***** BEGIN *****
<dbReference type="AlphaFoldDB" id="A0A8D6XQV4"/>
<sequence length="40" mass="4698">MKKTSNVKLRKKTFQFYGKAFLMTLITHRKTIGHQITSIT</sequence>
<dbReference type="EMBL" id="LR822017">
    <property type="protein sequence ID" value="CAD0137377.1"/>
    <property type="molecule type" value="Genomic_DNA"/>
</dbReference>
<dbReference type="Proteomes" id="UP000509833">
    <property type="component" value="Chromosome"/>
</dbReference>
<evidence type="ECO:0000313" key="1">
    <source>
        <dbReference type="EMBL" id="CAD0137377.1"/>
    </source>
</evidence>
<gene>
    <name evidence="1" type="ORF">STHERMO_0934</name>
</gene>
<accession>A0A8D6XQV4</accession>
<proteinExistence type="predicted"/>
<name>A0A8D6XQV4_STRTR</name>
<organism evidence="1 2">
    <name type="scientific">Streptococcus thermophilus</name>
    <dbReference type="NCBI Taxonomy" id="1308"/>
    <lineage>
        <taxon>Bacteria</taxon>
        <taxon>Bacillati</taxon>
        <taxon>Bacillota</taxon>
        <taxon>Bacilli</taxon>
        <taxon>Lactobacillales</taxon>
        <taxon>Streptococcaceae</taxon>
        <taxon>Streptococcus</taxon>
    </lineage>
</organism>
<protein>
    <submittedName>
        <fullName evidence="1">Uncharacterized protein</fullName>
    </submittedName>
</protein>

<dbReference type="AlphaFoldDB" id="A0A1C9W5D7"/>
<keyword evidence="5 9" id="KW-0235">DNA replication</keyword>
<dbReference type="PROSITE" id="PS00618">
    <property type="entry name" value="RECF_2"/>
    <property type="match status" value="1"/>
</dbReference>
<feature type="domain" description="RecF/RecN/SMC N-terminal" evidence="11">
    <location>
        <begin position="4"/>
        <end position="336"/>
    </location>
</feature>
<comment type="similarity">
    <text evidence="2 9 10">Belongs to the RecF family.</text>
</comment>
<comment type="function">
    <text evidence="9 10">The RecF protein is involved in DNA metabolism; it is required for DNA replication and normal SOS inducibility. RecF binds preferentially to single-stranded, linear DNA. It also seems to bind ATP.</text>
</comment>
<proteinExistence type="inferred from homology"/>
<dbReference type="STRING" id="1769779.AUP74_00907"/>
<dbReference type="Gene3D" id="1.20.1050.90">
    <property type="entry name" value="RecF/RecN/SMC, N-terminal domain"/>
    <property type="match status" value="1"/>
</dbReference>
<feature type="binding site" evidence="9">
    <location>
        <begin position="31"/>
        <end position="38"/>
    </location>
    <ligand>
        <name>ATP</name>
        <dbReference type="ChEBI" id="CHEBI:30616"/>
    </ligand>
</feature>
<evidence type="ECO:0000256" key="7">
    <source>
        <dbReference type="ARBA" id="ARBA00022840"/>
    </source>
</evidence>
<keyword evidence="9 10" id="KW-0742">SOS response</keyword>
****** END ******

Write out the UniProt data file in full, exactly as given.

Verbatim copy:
<dbReference type="AlphaFoldDB" id="A0A8D6XQV4"/>
<sequence length="40" mass="4698">MKKTSNVKLRKKTFQFYGKAFLMTLITHRKTIGHQITSIT</sequence>
<dbReference type="EMBL" id="LR822017">
    <property type="protein sequence ID" value="CAD0137377.1"/>
    <property type="molecule type" value="Genomic_DNA"/>
</dbReference>
<dbReference type="Proteomes" id="UP000509833">
    <property type="component" value="Chromosome"/>
</dbReference>
<evidence type="ECO:0000313" key="1">
    <source>
        <dbReference type="EMBL" id="CAD0137377.1"/>
    </source>
</evidence>
<gene>
    <name evidence="1" type="ORF">STHERMO_0934</name>
</gene>
<accession>A0A8D6XQV4</accession>
<proteinExistence type="predicted"/>
<name>A0A8D6XQV4_STRTR</name>
<organism evidence="1 2">
    <name type="scientific">Streptococcus thermophilus</name>
    <dbReference type="NCBI Taxonomy" id="1308"/>
    <lineage>
        <taxon>Bacteria</taxon>
        <taxon>Bacillati</taxon>
        <taxon>Bacillota</taxon>
        <taxon>Bacilli</taxon>
        <taxon>Lactobacillales</taxon>
        <taxon>Streptococcaceae</taxon>
        <taxon>Streptococcus</taxon>
    </lineage>
</organism>
<protein>
    <submittedName>
        <fullName evidence="1">Uncharacterized protein</fullName>
    </submittedName>
</protein>

<dbReference type="AlphaFoldDB" id="A0A1C9W5D7"/>
<keyword evidence="5 9" id="KW-0235">DNA replication</keyword>
<dbReference type="PROSITE" id="PS00618">
    <property type="entry name" value="RECF_2"/>
    <property type="match status" value="1"/>
</dbReference>
<feature type="domain" description="RecF/RecN/SMC N-terminal" evidence="11">
    <location>
        <begin position="4"/>
        <end position="336"/>
    </location>
</feature>
<comment type="similarity">
    <text evidence="2 9 10">Belongs to the RecF family.</text>
</comment>
<comment type="function">
    <text evidence="9 10">The RecF protein is involved in DNA metabolism; it is required for DNA replication and normal SOS inducibility. RecF binds preferentially to single-stranded, linear DNA. It also seems to bind ATP.</text>
</comment>
<proteinExistence type="inferred from homology"/>
<dbReference type="STRING" id="1769779.AUP74_00907"/>
<dbReference type="Gene3D" id="1.20.1050.90">
    <property type="entry name" value="RecF/RecN/SMC, N-terminal domain"/>
    <property type="match status" value="1"/>
</dbReference>
<feature type="binding site" evidence="9">
    <location>
        <begin position="31"/>
        <end position="38"/>
    </location>
    <ligand>
        <name>ATP</name>
        <dbReference type="ChEBI" id="CHEBI:30616"/>
    </ligand>
</feature>
<evidence type="ECO:0000256" key="7">
    <source>
        <dbReference type="ARBA" id="ARBA00022840"/>
    </source>
</evidence>
<keyword evidence="9 10" id="KW-0742">SOS response</keyword>